Mayor James’ Corporate Welfare Handouts
The Kansas City Star reported that Burns & McDonnell, the successful architectural and engineering firm headquartered in Kansas City, is considering the purchase of an available plot of land immediately adjacent to its main offices.
The company, which intends to request incentives for the project, plans to tear down the synagogue building and redevelop the property with a phased, 450,000-square-foot office development and 800-space garage.
No one can blame Burns & McDonnell for asking for taxpayer handouts such as tax abatements or Tax Increment Financing (TIF). After all, these businesses answer to their owners and/or shareholders who want to maximize profits. Companies almost always will ask, and they almost always will make the case that they need taxpayer subsidies. What is disappointing is that cities are so eager to give away the shop in these circumstances.
Kansas City is no exception when it comes to giving away unnecessary incentives just to be shortchanged on the back end. The same Star piece included this:
Kansas City Mayor Sly James described Burns & McDonnell as the “quintessential hometown entrepreneurial success story and a tremendous corporate citizen.”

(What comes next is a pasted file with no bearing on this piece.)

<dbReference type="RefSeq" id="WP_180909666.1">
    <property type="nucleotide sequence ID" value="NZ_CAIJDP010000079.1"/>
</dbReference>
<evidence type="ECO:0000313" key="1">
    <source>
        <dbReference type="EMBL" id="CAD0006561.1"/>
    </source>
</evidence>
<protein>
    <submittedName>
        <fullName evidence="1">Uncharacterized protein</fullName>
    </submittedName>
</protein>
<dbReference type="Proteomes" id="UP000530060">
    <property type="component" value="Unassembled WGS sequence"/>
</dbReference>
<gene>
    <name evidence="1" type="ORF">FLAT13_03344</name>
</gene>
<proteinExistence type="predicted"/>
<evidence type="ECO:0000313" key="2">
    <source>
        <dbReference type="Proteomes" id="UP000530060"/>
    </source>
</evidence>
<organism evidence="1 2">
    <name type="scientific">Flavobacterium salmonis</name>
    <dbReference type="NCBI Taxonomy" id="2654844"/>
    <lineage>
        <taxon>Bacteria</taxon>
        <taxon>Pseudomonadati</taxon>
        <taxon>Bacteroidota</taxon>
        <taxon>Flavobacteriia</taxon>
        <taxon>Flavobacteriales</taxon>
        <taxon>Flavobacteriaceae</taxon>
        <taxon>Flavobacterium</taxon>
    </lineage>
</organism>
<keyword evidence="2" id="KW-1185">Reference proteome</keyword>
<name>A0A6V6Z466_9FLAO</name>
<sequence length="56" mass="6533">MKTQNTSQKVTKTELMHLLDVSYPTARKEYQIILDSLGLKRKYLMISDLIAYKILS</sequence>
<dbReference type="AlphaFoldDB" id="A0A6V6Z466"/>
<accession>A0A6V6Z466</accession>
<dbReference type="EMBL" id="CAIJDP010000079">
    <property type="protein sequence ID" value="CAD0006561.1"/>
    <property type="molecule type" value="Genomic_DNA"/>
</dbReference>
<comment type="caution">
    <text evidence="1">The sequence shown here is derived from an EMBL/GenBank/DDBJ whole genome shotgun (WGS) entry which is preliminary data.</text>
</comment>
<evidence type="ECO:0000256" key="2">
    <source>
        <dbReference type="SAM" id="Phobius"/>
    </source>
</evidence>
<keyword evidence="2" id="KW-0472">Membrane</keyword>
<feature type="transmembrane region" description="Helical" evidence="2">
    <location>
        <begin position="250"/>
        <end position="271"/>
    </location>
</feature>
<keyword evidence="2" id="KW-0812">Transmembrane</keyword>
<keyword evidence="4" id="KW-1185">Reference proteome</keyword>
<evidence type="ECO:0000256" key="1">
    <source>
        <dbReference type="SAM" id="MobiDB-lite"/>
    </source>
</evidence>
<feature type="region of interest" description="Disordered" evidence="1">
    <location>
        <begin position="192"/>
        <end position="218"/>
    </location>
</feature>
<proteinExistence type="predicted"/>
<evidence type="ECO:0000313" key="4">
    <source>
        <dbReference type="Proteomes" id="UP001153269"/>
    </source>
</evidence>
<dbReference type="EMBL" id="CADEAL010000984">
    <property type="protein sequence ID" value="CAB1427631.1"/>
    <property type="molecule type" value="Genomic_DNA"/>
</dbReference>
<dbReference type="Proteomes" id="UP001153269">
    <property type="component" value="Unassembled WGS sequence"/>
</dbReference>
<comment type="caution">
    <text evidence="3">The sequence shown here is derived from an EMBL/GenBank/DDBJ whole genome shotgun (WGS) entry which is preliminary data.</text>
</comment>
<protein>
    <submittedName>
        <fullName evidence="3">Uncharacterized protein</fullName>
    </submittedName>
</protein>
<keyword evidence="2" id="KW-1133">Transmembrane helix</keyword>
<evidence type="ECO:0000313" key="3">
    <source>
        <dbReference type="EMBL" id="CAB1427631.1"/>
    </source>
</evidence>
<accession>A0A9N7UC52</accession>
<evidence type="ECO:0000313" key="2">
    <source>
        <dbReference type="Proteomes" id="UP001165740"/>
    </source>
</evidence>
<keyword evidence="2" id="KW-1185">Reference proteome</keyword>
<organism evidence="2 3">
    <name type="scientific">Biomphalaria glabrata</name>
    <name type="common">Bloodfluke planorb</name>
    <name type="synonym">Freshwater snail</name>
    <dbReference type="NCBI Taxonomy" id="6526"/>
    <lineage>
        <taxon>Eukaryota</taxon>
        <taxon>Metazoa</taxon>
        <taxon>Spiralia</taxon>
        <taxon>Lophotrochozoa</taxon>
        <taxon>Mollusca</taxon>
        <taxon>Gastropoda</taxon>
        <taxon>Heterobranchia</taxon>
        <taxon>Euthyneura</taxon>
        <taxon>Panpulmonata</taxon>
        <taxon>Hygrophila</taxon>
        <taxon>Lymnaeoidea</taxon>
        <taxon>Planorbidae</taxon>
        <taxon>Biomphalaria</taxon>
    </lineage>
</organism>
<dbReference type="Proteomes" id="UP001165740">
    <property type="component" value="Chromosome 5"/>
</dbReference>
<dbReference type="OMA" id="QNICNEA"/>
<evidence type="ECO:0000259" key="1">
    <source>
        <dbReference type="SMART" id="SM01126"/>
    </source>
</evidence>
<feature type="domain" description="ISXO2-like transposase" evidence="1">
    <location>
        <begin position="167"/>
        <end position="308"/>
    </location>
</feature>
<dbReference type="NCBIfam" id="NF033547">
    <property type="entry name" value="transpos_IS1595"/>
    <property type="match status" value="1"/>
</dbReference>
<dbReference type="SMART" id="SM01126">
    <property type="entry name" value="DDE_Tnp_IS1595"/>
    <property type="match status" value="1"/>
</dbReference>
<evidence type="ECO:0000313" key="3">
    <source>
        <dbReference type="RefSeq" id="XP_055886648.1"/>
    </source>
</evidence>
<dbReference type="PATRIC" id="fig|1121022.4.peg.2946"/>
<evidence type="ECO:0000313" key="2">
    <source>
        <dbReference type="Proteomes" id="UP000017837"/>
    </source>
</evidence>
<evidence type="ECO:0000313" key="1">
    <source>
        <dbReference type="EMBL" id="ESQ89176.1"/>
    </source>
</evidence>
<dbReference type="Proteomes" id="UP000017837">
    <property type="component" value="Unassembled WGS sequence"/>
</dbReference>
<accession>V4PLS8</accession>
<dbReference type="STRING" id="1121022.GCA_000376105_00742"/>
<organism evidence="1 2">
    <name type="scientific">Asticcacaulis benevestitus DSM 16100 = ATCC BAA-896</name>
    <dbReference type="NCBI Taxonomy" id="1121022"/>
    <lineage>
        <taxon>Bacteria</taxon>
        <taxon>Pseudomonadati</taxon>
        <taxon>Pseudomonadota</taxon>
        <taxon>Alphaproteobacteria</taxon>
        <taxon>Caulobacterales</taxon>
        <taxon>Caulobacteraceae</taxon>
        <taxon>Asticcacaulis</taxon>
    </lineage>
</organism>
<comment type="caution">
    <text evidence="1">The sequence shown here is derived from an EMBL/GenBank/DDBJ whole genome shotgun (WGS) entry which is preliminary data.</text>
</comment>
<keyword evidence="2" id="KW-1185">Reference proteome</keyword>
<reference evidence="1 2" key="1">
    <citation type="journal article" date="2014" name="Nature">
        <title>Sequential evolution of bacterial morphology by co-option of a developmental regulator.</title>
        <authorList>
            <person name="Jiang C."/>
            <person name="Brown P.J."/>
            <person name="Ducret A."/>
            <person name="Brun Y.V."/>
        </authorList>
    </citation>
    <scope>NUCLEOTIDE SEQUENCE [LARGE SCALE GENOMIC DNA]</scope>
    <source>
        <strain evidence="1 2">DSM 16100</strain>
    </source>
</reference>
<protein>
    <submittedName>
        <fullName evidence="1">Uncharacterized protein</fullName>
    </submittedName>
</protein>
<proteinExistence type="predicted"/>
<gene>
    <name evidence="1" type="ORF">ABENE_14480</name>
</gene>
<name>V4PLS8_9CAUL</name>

“We welcome their expansion and the new jobs it will bring,” the mayor said in a statement.
City cooperation will be essential if the project is to move forward.
Essential? Really? That is doubtful.
Purchasing the land is likely very attractive to Burns & Mac, as it is known. The land is adjacent to office buildings it currently operates — so the company cannot credibly threaten to run to Kansas if it doesn’t get its way. Furthermore, Greg Graves, the chairman and CEO, has deep roots in Kansas City and has been active in local life — he isn’t moving to Kansas. Here is a perfect opportunity for Kansas City to hold its ground and hold on to taxpayer dollars.
When a city abates property taxes, it freezes the income of other jurisdictions such as the library and schools, which are funded through those taxes. Mayor James talks a lot about how he is concerned about education in Kansas City, but says his hands are tied. Yet here is an opportunity for him to support education funding and he seems to be ready to cave in before the company has even asked.
This should be no surprise. As the Star’s Yael Abouhalkah wrote in December:
Like most politicians, Kansas City Mayor Sly James has been willing to support corporate tax breaks that lower the tax rates for powerful companies but essentially increase the tax burden on others who can’t sweet-talk City Hall…
Indeed, as he and others know all too well, the city has passed numerous public subsidies in the past that have sucked money away from school districts, libraries, counties and other taxing jurisdictions.
Every business will claim poverty if they think they can benefit from it. It’s our hope that Mayor James and the city smarten up and stop making foolish deals that weaken the city’s — and others’ — funding base.